Lancashire elected mayor plans agreed by local leaders

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Blackpool TowerImage source, Getty Images
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Lancashire does not have an elected mayor, unlike neighbouring regions

The leaders of all 15 local authorities in Lancashire have voted for "the principle" of an elected county mayor.

It is the first time that unanimity has been reached on creating a combined authority in the county, since discussions began four years ago.

The deal could hand Lancashire more powers and funds of at least £30m a year for 30 years.

Blackpool Council's leader said they were "closer to having a spokesperson who can make the case for the county".

Speaking to the Local Democracy Reporting Service, he said: "We cannot allow Greater Manchester and Merseyside to continue to dominate the Northern Powerhouse and devolution agenda - and I'm delighted at the maturity of the approach now being taken."

'Wake up and smell the coffee'

Lancashire's authorities have been embroiled in an internal debate about the need for an elected mayor - a post usually required as part of a combined authority - for the past four years.

Some local officials expressed concern about whether they would be denied a veto under the new arrangements.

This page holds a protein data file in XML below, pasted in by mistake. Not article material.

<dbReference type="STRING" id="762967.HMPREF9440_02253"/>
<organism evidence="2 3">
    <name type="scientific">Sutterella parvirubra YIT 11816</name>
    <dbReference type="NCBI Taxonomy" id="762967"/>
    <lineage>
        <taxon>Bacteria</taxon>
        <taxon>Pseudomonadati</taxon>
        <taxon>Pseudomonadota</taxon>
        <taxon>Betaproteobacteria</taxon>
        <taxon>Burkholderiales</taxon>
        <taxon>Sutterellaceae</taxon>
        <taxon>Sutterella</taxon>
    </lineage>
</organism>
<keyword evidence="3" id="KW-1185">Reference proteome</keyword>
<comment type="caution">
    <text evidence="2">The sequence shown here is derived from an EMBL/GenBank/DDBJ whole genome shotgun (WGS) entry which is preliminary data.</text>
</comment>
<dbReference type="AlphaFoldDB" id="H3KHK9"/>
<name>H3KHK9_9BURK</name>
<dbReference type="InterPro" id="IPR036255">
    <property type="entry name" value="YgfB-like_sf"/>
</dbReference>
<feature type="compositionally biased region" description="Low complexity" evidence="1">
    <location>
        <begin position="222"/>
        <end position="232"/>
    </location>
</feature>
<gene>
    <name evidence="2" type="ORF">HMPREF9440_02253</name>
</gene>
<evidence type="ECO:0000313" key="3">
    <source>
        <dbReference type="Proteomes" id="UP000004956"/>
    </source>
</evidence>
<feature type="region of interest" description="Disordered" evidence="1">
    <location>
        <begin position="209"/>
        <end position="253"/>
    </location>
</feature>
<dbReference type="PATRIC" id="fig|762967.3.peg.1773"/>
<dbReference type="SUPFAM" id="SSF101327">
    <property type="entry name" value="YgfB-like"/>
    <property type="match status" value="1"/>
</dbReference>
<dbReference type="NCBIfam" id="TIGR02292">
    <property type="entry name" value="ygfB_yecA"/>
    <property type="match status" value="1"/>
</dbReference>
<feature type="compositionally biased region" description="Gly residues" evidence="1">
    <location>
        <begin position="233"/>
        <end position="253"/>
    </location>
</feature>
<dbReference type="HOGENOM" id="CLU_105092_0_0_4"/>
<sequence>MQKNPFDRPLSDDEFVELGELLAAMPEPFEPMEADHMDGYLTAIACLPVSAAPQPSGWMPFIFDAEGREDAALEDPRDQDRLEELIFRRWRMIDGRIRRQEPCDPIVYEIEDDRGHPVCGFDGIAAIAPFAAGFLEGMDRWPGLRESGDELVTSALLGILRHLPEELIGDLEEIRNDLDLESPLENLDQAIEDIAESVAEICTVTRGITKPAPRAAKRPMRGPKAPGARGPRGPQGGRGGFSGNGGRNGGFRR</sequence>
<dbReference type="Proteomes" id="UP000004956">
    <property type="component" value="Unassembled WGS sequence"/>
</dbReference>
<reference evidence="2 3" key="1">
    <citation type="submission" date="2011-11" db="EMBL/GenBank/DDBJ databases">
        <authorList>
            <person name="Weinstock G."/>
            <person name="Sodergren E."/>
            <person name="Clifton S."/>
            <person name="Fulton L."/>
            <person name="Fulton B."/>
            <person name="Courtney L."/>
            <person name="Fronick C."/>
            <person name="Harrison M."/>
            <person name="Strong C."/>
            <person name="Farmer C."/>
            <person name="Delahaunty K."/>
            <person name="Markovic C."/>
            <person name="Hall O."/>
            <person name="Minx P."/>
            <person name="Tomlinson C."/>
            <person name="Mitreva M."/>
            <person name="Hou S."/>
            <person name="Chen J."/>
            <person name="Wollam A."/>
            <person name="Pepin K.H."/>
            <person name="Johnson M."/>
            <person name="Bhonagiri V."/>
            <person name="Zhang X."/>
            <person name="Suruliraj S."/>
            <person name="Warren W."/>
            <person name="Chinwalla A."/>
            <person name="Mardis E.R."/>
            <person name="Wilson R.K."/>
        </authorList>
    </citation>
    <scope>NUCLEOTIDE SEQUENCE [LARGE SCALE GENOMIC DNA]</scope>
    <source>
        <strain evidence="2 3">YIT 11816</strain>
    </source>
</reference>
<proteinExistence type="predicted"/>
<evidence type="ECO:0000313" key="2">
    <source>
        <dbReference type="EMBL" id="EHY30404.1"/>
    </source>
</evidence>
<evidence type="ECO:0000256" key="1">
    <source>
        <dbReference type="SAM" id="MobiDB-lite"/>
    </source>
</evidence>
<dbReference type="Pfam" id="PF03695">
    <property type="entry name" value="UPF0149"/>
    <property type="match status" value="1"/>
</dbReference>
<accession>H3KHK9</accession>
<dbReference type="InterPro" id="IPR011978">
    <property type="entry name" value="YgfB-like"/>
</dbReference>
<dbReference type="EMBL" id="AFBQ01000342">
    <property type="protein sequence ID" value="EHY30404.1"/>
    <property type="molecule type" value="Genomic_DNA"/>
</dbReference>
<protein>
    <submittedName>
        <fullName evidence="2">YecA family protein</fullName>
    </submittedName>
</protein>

Mayors were elected in the neighbouring regions of Greater Manchester and the Liverpool City region, as well as other English regions, in 2017.

Lancashire County Council leader Geoff Driver said: "The messages that we're getting are that the government is seeing… a combined authority and a local government review as going hand in glove, because they see the need to simplify the local government structure."

Council leaders will seek advice from the Local Government Association after Westminster officials indicated a simplified council structure may be demanded, before the government would approve a combined authority and devolution deal for the county.

Labour opposition group leader Azhar Ali urged colleagues to "to wake up and smell the coffee, because if we don't, we're going to fall further behind".

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